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Karnas Law Firm

Arizona Premises Liability: The Distinctions Between Invitees, Licensees and Trespassers

Premises liability law holds a real property owner or occupier liable when a person is injured on the person or entity’s real property. Premises liability law also acts as a deterrent and encourages real property owners and occupiers to maintain their premises in a safe and reasonable manner. There are many nuances to premises liability law. For example, the owner or occupier’s duties differ when injured person was an invitee, a licensee or a trespasser. In this blog post, we will discuss the difference between an invitee, licensee and trespasser and provide a few examples of situations that may give rise to a premises liability action.

In Arizona, an “invitee” is a person who enters onto a property of another for an express business purpose. For example, if you enter into a grocery store to shop, you are an invitee. Accordingly, if you are injured in a slip and fall in the grocery store’s produce section, you will be considered an invitee in a premises liability action against the grocery store.

Alternatively, a “licensee” refers to a person who enters onto a property pursuant to an express or implied invitation for a social purpose. For example, if your friend invites you over for dinner and you are injured while at his house, you will likely be considered a “licensee”. It is important to note that the property owner may owe a higher duty of care if the injury occurs to a child guest.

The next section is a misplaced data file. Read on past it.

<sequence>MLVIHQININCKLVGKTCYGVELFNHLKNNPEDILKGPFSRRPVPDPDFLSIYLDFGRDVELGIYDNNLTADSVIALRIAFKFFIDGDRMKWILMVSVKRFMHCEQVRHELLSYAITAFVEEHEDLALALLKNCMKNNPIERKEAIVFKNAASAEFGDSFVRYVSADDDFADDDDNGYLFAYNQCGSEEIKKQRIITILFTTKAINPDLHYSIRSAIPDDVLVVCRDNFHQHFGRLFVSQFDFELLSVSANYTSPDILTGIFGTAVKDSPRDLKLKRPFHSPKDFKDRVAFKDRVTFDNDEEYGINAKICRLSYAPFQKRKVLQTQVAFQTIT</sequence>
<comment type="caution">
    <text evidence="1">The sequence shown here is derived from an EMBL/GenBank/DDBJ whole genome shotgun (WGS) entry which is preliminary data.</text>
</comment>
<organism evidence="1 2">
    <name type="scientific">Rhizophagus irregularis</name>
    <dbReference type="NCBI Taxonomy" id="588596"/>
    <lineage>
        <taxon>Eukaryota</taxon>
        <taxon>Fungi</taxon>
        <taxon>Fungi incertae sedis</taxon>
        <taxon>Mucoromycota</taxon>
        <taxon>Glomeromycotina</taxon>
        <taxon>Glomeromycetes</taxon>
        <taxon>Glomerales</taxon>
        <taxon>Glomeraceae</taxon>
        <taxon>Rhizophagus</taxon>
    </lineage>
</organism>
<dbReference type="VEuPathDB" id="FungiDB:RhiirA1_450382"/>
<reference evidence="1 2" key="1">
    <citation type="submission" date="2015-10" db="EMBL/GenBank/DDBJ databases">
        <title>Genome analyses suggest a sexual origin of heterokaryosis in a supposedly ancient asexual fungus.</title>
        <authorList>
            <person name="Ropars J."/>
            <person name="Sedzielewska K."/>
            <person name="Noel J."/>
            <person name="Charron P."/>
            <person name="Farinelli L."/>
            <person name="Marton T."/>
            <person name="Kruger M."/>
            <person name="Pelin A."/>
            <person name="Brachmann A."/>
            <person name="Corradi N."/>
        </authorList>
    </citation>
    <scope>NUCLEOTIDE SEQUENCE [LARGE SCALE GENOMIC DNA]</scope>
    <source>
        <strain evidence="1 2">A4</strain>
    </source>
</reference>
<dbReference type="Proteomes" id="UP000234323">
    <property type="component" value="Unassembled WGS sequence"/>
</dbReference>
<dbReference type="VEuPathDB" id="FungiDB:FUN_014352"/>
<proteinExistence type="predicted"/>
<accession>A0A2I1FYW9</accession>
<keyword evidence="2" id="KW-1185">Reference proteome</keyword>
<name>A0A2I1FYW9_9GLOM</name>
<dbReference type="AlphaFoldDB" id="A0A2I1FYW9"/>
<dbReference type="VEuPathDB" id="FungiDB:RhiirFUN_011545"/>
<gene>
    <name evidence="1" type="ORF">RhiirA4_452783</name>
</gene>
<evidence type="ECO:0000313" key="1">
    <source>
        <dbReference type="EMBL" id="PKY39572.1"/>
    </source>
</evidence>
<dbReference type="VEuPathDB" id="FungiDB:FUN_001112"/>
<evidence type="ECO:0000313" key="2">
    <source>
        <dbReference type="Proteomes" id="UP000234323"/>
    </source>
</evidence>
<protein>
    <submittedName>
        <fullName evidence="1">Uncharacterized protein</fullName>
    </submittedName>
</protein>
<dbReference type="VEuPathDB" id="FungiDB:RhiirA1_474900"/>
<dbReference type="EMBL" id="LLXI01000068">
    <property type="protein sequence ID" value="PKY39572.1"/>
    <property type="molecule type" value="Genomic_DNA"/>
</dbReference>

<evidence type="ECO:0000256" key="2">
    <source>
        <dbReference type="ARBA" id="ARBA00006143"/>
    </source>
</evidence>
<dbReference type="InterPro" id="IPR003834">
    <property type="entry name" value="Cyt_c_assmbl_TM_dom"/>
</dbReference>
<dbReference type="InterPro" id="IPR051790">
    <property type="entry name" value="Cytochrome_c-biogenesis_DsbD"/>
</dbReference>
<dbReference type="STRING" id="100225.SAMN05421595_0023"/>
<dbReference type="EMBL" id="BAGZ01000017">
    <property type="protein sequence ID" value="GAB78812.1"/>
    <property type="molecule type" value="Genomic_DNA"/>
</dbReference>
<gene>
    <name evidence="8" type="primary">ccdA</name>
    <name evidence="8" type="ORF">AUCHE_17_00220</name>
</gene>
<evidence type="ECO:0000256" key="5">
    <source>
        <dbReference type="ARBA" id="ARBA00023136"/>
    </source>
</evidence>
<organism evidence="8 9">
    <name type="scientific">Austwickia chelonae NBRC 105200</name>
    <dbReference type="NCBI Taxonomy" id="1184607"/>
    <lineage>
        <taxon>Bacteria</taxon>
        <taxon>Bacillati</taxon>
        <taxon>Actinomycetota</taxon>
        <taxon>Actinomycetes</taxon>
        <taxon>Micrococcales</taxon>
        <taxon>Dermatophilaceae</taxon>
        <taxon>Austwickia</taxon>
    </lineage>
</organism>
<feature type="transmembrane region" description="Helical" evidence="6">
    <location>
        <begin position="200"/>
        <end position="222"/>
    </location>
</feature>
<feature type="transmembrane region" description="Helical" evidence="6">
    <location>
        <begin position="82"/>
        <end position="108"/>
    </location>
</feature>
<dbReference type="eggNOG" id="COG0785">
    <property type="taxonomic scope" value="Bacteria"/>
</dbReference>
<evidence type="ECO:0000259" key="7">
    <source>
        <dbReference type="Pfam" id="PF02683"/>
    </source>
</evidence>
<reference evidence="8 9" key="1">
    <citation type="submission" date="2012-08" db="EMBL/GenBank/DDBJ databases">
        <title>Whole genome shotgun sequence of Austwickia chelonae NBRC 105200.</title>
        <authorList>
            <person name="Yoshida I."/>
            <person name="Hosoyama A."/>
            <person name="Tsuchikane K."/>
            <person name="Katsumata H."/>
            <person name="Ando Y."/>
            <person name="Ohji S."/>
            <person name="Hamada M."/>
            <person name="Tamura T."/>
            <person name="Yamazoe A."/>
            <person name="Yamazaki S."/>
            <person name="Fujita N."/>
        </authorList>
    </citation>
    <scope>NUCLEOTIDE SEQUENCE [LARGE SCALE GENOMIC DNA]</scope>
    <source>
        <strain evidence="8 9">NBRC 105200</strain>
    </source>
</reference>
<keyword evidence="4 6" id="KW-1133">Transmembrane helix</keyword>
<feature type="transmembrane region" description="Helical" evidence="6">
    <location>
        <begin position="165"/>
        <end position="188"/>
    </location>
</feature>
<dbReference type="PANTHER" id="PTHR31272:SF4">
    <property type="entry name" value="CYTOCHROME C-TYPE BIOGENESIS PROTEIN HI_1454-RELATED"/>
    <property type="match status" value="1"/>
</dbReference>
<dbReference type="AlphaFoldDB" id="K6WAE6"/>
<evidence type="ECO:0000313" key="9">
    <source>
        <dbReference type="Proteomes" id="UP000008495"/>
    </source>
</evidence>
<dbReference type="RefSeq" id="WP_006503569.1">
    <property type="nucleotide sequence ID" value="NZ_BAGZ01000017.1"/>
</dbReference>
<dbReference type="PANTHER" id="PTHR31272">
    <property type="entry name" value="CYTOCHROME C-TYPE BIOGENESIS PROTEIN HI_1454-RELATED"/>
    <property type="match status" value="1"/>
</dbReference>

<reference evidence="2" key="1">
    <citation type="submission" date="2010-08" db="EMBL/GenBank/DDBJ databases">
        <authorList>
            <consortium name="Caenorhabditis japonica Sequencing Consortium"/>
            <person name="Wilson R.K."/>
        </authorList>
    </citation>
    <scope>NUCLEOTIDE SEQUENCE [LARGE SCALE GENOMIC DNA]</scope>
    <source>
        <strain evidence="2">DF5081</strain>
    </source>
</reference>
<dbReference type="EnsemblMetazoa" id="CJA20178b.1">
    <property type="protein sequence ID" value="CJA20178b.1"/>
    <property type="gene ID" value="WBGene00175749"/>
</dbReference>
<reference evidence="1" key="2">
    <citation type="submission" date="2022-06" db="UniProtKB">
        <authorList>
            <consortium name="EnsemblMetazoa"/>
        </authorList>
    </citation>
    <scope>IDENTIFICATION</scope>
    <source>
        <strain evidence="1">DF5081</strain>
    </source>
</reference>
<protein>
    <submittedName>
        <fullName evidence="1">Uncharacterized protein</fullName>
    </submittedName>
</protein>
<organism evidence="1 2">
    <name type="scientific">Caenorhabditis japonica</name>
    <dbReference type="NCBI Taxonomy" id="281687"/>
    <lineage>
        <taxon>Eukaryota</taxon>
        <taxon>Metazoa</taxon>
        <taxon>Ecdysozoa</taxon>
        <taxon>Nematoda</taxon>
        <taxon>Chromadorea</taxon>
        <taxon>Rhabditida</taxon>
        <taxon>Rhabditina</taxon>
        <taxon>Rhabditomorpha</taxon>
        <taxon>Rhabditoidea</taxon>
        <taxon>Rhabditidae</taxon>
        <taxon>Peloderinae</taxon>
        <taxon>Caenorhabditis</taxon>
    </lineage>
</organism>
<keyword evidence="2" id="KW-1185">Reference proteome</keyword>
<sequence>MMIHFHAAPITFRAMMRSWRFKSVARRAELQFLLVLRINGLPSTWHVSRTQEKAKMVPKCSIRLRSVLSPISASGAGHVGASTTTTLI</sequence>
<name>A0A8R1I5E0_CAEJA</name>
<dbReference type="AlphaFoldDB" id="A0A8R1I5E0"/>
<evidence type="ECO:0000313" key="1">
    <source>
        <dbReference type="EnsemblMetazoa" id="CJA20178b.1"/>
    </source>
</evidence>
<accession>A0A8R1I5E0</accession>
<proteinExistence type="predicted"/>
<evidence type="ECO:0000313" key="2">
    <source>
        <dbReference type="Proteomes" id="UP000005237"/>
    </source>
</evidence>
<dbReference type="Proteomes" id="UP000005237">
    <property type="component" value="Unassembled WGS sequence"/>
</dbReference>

Finally, a “trespasser” refers to a person who enters onto the property of another without express or implied permission. For example, if you are injured while crossing through a neighbor’s field to take a short-cut to the convenience store, you will likely be considered a trespasser. The duty of care owed to a trespasser is generally lower than that owed to an invitee or licensee. However, a higher degree of care may be owed to an injured child based on the Attractive Nuisance Doctrine.   

The actual application of the distinctions are more complex and we will save that discussion for a later blog post. As a general principal, you should know that the property owner or occupier’s duty will vary depending on your status as an invitee, licensee, or trespasser when the injury occurs.

Common examples of premises liability actions in Arizona include”

  • Animal or Dog Bites
  • Inadequate Maintenance
  • Restaurant Liability
  • Retail Store Liability
  • Slip and Fall Accidents
  • Swimming Pool Injuries
  • Inadequate Maintenance

If you have been injured while on the premises of another, you may have a premises liability claim against the owner or occupier. The attorneys at Karnas Law have years of experience litigating premises liability actions. Contact Karnas Law for your free consultation today.

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